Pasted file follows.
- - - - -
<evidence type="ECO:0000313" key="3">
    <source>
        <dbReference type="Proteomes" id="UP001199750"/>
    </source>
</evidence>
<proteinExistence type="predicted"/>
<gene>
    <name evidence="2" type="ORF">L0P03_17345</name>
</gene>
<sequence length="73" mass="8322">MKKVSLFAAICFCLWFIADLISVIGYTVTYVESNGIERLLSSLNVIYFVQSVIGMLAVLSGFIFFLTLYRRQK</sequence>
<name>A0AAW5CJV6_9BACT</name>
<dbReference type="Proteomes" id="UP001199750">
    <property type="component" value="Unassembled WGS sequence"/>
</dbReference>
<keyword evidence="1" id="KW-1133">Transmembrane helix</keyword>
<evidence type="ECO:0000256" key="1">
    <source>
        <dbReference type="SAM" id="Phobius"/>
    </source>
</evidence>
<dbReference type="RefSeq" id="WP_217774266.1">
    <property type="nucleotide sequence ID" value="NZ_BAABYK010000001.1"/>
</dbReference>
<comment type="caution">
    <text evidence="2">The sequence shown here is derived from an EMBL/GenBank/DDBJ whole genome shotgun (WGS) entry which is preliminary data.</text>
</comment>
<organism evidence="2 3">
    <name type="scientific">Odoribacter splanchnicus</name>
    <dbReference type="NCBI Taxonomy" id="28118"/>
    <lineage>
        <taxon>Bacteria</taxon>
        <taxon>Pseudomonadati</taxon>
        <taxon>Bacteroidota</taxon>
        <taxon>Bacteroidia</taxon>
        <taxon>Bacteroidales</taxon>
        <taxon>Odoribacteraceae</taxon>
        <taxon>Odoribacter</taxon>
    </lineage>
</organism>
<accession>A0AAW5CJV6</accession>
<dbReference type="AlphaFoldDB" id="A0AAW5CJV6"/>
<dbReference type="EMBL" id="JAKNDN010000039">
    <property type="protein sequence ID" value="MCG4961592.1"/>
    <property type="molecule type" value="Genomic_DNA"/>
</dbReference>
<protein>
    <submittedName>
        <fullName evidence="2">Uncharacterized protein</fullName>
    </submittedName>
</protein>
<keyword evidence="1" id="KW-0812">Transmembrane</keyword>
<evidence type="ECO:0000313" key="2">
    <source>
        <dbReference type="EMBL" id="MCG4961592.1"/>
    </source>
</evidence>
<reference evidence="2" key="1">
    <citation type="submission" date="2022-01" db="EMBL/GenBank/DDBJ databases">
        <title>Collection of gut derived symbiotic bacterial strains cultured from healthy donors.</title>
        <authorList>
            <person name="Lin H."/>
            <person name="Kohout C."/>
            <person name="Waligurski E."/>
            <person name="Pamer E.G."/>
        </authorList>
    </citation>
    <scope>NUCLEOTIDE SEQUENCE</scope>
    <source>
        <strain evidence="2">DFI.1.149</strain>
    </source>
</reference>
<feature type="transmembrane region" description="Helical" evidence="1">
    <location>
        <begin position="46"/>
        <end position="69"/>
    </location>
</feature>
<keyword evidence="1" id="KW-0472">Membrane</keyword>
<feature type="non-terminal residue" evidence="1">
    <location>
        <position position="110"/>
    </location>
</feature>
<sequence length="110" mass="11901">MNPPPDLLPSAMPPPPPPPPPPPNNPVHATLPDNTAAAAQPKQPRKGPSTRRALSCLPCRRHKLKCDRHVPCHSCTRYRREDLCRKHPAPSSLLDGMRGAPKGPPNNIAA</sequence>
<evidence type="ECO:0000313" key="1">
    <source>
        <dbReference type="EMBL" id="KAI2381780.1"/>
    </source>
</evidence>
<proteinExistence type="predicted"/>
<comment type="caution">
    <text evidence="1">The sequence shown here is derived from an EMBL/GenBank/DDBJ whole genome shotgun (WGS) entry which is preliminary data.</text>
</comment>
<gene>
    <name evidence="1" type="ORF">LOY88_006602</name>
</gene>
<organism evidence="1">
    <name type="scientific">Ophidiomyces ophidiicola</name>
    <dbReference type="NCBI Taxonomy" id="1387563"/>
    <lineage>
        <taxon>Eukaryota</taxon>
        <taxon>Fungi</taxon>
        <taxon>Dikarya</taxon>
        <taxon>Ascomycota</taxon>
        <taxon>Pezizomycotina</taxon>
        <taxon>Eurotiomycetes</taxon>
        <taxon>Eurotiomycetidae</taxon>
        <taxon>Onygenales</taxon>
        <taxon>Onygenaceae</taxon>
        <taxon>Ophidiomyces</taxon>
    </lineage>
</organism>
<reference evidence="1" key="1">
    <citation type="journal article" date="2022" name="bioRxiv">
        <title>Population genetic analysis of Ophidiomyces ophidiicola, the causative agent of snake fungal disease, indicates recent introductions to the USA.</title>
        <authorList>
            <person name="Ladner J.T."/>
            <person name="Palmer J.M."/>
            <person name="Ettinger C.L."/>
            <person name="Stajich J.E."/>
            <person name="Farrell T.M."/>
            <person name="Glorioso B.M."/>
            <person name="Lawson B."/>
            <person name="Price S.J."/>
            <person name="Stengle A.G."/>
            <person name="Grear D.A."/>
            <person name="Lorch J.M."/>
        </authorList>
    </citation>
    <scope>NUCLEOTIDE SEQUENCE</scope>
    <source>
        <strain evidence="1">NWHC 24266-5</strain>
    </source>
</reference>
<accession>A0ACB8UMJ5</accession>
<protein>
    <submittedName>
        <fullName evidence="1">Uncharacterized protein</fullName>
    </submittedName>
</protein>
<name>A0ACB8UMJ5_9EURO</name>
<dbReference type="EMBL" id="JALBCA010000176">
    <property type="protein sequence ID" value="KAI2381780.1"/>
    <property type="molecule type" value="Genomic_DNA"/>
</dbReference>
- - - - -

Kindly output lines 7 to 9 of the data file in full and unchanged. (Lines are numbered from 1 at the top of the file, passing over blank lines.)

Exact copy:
<gene>
    <name evidence="2" type="ORF">L0P03_17345</name>
</gene>